Basic information
Interviewee ID: 990305
Name: Chuluunbat
Parent's name: Horloo
Ovog: Horchin
Sex: m
Year of Birth: 1931
Ethnicity: Halh

Additional Information
Education: not given
Notes on education:
Work: retired
Belief: Buddhist
Born in: Bayan-Önjüül sum, Töv aimag
Lives in: Bayangol sum (or part of UB), Ulaanbaatar aimag
Mother's profession: herder
Father's profession: herder

Themes for this interview, suggested by the interview team, are:
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cultural campaigns; collectivization; work; childhood; relations between men and women;

Alternative keywords suggested by readers for this interview are: (Please click on a keyword to see more interviews, if any, on that topic)

childhood; schoolchildren's life; cultural campaigns; collectivization; work - labor; industrialization; Chinese; urbanization; movies; plays; men and women;

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To read a full interview with Chuluunbat please click on the Interview ID below.

Summary of Interview 090809A with Chuluunbat

I was born in 1931 in the so called Bayan-Unjuul land of Töv aimag. I completed the fourth grade of the elementary school in Bor-Öndör (near the ‘Shuvuu’ factory). In 1951 I went to serve in the army and after three years I demobilized. I had been doing odd jobs in the railway for three years and then I was employed to work at the police and I quit in 1980.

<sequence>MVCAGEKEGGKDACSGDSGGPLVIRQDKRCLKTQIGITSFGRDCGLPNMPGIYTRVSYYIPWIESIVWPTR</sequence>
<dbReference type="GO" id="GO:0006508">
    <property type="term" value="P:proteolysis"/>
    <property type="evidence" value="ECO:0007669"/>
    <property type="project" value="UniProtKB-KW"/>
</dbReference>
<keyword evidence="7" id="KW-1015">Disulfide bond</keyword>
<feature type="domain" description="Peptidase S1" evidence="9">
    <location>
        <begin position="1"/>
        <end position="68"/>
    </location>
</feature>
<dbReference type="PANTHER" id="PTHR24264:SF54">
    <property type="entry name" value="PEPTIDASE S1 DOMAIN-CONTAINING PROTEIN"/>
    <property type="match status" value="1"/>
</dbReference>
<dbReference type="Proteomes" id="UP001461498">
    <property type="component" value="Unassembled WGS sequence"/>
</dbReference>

At the bag meetings they used to agitate about the collectivization movement. We worked collectively and they used to say we could voluntarily join the negdel if we wanted to. In order to become a negdel member we gave some livestock and we got registered, and we were given collective livestock to tend. Those who had a lot of livestock and who couldn’t handle working with them, willingly joined. I didn’t join the collective and I went to serve the army.

After demobilization I worked as a watch man for the railway. Then in 1960 I first went to work for the police. The police or the forces organizations’ work is hard. The smallest example is if a drunkard comes to you and gets violent, you have to take measures to pacify him. The bosses communicated with the lower-level people as in the military. An order was an order. In the socialist period I had a salary of seven hundred and something. My wife also had work. Therefore our life was OK. There was a criterion to get employed in the socialist period. At first they will study you thoroughly and only then they will give you work. They will check where you were born and all that. There were many working places.

There used to be the so-called Water Street where Chinese used to live in a great number. Once, the Chinese were chased away from the country. There was much fuss about chasing away the so-called ‘red guards’. You can’t say ‘red guards’. I think they called the rebels this.